I heard on the news today that South Carolina (USA) is the latest state to cancel in-person schools for the rest of the academic year. I also heard the collective sigh of parents across the U.S. trying to figure out how to balance their homes being offices, schools, movie theaters, restaurants, dog parks, houses, and sometimes even doctors' offices.
I'm going to start this by telling you: I don't have human children. I'm not going to pretend to understand what parents are experiencing right now. I do, however, have lots of friends all over the United States who have children from age 3 months-old to 25+ years-old. These parents post their experiences and frustrations on social media, and I take notice.
You may have seen the same posts I have; or at least the same theme. Some are funny. Some are frustrating. Some make me glad I only have dogs.
But just because I'm honoring our stay-home order in a house with only my husband and our dogs, I'm going to share some thoughts on keeping your cool when you are seeing the same people in the same setting, all day, every day.
Keep a Schedule
Even though we don't have children, we still believe in keeping a schedule. I'm not that high-strung, I promise, I just know that my husband needs routine while he's home. I have worked from home before so all this home time isn't bothering me much. We have kept our weedays on our "normal" weekday schedule of getting up, taking the dogs to daycare, starting work, stopping for meals, doing chores around the house. We go to bed at our normal "school-night" time and get up "for work" at the same time as we used to. It helps us tremendously. It helps our dogs, to be honest, to have their schedule, too. Friends have told me that they are staying up later, sleeping more, eating mindlessly, and are generally feeling more out of sorts. Schedules may seem boring but in this time when the month of March seemed to be 93 days long and most days start by asking, 'What day is it?' on your first conference call of the day, they are so important to keep grounded during this unreal time.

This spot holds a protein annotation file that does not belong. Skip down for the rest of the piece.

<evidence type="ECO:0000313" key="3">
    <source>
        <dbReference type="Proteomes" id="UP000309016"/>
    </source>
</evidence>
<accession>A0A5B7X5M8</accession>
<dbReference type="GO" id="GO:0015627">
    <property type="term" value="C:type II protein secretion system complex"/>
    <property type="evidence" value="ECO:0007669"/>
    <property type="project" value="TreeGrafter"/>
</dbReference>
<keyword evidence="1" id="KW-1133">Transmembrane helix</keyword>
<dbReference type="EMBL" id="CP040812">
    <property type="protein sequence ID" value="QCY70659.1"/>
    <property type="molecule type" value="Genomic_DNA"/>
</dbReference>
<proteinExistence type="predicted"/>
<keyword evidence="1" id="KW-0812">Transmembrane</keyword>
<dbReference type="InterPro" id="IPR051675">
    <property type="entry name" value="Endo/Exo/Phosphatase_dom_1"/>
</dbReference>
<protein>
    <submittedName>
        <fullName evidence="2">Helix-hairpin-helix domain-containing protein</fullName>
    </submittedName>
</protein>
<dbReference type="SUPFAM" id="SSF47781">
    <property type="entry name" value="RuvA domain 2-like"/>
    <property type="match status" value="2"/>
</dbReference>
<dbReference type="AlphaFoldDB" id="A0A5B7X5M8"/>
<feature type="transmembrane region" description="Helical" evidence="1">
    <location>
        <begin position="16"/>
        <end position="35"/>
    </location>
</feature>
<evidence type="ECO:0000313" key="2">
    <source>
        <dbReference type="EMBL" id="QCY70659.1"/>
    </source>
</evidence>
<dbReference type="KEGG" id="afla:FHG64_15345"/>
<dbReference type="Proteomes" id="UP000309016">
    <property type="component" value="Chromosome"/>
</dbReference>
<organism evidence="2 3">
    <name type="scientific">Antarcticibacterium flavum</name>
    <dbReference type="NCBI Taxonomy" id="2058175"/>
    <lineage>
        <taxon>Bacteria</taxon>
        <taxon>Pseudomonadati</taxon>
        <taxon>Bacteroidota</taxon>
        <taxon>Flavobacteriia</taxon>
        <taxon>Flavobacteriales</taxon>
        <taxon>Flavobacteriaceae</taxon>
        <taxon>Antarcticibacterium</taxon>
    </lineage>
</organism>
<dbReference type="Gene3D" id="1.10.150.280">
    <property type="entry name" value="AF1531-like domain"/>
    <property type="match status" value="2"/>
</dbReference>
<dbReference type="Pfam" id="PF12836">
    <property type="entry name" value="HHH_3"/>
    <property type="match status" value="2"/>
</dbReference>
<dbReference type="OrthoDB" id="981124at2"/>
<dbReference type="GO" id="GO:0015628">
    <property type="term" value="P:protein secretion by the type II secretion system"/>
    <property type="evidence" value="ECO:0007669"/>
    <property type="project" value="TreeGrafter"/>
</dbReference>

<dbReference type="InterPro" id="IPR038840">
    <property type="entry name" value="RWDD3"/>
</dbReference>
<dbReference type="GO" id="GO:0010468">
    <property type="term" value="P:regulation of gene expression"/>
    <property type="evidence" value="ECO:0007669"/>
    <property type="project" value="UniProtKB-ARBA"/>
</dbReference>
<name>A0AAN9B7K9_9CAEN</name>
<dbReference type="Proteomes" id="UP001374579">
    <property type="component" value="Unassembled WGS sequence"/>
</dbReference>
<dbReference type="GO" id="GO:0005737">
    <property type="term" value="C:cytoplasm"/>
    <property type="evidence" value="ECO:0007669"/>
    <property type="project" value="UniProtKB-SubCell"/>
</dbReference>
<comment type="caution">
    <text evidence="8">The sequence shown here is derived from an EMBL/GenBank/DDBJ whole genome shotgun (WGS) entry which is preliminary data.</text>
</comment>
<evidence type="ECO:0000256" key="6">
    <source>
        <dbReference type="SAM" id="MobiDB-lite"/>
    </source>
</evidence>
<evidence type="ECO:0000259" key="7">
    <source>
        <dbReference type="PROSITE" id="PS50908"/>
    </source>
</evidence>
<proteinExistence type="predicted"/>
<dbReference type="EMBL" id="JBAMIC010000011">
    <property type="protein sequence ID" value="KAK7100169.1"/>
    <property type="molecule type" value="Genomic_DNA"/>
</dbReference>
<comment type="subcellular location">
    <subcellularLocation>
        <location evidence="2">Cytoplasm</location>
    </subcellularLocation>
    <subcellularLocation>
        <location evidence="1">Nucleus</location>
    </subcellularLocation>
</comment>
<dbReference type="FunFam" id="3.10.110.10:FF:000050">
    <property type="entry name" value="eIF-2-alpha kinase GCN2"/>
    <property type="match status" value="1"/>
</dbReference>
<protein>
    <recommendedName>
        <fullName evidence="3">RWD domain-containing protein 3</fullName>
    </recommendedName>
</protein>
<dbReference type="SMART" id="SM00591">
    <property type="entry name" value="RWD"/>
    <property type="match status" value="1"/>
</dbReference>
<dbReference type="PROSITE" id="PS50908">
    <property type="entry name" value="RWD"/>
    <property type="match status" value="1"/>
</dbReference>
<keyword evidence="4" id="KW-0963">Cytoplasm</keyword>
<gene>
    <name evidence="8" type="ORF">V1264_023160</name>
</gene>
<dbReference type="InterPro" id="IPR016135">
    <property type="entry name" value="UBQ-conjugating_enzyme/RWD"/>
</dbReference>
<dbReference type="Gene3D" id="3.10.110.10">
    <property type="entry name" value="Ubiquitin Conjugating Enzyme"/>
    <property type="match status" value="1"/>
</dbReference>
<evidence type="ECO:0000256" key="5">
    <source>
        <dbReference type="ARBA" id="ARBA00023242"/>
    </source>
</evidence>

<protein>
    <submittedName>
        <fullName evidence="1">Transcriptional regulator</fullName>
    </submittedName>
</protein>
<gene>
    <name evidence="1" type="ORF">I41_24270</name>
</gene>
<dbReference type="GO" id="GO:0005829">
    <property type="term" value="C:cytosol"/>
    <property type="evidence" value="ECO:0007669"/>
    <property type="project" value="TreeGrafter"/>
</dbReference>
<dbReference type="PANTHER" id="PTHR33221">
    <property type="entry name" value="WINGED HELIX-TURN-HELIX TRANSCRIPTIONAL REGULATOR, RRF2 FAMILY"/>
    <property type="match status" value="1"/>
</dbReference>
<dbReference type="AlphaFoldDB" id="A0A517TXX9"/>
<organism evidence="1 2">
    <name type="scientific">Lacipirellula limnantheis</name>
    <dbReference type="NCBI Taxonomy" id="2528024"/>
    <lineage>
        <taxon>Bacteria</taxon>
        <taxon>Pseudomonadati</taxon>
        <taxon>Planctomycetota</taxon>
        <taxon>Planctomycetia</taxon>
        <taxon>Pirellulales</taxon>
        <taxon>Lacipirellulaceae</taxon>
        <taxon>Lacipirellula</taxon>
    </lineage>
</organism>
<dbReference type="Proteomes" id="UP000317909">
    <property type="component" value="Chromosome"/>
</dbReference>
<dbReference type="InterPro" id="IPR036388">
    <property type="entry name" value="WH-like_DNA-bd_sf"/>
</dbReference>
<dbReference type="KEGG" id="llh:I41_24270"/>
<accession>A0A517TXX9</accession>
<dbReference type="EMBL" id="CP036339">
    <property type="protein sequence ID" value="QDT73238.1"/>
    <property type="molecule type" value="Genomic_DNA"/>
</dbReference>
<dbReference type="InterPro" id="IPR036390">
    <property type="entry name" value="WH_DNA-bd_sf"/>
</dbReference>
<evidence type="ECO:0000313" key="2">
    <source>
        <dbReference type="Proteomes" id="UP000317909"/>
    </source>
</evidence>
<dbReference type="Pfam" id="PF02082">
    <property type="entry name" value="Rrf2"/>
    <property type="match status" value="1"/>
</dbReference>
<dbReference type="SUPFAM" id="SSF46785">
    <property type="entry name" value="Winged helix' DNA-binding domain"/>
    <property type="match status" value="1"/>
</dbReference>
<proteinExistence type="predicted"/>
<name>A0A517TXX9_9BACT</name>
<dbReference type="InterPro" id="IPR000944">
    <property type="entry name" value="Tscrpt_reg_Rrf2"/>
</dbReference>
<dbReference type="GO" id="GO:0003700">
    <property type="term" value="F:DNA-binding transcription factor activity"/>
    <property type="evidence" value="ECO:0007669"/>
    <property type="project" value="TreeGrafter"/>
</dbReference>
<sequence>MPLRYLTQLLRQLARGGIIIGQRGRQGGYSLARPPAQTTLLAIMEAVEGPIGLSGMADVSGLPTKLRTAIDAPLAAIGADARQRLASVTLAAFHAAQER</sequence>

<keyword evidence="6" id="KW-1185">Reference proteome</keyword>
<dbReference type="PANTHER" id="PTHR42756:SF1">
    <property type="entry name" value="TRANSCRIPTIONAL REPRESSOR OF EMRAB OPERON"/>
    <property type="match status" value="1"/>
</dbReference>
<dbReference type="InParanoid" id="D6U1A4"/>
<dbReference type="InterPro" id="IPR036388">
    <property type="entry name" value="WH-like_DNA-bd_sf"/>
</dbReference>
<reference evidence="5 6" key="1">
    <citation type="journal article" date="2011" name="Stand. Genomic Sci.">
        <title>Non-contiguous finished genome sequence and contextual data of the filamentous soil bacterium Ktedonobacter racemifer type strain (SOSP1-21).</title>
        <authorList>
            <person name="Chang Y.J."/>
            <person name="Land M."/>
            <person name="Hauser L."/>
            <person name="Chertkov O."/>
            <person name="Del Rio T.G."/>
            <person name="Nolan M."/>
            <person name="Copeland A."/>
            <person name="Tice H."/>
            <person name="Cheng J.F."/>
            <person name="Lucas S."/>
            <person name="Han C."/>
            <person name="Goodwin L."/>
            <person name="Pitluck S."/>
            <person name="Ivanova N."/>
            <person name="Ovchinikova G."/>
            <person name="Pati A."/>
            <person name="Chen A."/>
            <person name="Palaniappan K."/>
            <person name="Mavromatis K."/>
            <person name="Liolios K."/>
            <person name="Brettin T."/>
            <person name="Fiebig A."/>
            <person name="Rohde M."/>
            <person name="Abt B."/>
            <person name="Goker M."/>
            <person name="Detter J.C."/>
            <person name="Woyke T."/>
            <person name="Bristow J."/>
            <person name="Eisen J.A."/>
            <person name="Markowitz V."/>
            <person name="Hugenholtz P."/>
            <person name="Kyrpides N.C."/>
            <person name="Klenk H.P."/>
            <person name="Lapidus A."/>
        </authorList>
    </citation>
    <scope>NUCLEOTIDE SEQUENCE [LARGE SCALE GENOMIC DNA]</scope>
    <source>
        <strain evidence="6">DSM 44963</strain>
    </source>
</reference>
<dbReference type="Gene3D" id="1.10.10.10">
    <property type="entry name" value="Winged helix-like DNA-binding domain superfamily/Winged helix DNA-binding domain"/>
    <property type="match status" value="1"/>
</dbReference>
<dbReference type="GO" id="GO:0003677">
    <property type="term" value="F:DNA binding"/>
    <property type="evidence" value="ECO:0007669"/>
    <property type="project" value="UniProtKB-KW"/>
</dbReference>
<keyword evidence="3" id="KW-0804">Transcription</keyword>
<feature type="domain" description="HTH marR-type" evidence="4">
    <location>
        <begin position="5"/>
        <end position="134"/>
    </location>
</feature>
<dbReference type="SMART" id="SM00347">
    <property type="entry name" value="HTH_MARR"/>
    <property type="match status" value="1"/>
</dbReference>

Editor's Note: If you have a toddler, you are likely laughing at this "schedule" nonsense. You should be. Toddlers live by their own rules, which change every hour.
Share Home Responsibilites